Sunday, 30 May 2010


Eurovision was an absolute riot. About 30 people managed to cram into our tiny living room and each and every one of them seemed incredibly happy to be there. Jim made the most astonishing scoreboard for the wall. I've never seen the like. Everyone registered their votes with pieces of coloured card of varying lengths. The song you liked the best was awarded the longest piece of card and so on down to your tenth favourite, which was given the smallest. The countries were written in a line at the bottom of the wall, and as people stuck their different pieces of card, end to end, on the scoreboard, the columns representing our favourite songs grew and grew. The winner ended up with a column that went from the floor to the ceiling. It was very incredibly exciting to see the votes piling in. It retrospect it was probably more exciting than what was happening in the official competition on the television at the same time!

We ended up choosing France as our winning song. It certainly wasn’t my first choice, but as soon as it started, someone in the room began to dance and before you could say; “oi, this song’s crap”, about 8 people were on their feet, jumping exctiedly in the middle of the sitting room. I think the large majority of people at the party decided that if a song had the power to make 8 people spontaneously dance, it had to win! Denmark, which was my choice, came a close second.

Bizarrely, the winner of the proper competition was Germany, which came a miserable 16th in our vote, and barely made an impression on any of us. The good news is that the Germans love Eurovision, so they’ll host the mother of all contests next year. Brother Edward, no doubt, has already booked his ticket.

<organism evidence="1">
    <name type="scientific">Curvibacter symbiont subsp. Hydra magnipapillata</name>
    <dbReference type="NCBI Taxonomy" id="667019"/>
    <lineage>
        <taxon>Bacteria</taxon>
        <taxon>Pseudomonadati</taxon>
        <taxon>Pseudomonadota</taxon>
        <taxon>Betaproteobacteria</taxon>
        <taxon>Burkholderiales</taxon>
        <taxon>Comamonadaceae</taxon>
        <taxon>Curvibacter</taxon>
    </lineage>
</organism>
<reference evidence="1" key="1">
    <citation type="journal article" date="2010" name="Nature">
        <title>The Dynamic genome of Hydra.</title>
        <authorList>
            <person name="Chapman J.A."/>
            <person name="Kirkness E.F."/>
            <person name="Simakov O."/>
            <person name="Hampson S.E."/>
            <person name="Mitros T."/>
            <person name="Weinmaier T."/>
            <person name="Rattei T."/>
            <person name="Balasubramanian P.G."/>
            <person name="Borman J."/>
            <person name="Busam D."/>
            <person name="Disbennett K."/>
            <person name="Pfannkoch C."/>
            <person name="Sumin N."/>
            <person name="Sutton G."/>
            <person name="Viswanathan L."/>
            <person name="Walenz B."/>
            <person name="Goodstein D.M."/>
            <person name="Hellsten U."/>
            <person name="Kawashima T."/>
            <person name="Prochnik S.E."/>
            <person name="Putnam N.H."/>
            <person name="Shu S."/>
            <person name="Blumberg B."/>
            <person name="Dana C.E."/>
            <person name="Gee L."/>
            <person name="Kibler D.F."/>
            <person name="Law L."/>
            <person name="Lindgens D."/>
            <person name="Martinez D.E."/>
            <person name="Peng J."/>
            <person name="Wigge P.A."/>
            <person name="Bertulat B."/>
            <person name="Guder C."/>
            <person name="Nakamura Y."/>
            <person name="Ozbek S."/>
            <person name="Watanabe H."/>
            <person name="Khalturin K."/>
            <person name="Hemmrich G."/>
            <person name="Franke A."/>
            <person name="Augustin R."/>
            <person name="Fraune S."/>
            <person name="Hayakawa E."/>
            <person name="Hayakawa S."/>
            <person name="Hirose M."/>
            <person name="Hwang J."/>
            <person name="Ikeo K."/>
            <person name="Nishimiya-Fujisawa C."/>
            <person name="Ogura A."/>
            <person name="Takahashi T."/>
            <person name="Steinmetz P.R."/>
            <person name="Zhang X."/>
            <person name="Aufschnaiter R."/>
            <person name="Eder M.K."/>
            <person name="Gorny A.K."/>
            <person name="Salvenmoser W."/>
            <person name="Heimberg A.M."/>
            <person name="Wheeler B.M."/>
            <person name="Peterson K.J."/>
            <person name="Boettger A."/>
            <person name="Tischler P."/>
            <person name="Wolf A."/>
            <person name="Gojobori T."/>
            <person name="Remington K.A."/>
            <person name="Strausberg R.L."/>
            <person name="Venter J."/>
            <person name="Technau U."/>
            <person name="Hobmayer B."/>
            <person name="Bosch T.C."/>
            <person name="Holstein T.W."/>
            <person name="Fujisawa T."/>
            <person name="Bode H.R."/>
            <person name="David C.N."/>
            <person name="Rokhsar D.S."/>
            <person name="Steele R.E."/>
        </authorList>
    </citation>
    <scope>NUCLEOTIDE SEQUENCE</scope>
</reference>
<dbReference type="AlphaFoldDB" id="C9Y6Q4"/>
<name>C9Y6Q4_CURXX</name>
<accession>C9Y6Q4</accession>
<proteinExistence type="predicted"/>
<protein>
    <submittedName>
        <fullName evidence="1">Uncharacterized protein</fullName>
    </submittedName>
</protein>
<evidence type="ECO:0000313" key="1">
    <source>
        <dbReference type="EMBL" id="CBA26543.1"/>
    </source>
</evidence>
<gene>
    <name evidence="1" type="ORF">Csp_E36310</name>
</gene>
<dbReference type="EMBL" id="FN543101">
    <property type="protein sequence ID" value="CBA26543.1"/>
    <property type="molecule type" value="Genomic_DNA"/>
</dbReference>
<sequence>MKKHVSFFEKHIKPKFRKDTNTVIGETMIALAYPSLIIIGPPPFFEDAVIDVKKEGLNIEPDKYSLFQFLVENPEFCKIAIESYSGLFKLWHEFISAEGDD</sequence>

The UK actually came last, which made me incredibly happy. Having predicted we’d get between 20 and 30 points, we actually got fewer than 10, which is almost a record. I’d love to have seen Pete Waterman’s arrogant, crabby face afterwards! If you don’t respect the contest, Pete, it certainly won’t respect you!

The scoreboard committee make preparations

The start of the night. Is it just me, or does my god-daughter look like Resusci-annie on this picture?

Spontaneous dancing to France

End of the evening; note the spotlight illuminating the winning column of votes

May 30th 1660 was an uncomfortable day for Pepys. He was besieged by all manner of aches and pains and was terrified, but decided it was simply a cold and got on with eating a lovely breakfast of freshly caught mackerel instead.

A day of accounting followed, which also saw him calculating his personal fortune, finding himself to be worth 80L; “at which my heart was glad and blessed God”. Pepys’ gratitude to The Almighty in the realm of finances seemed to know no bounds, and as he became wealthier and wealthier the thank yous seemed to become more and more elaborate!

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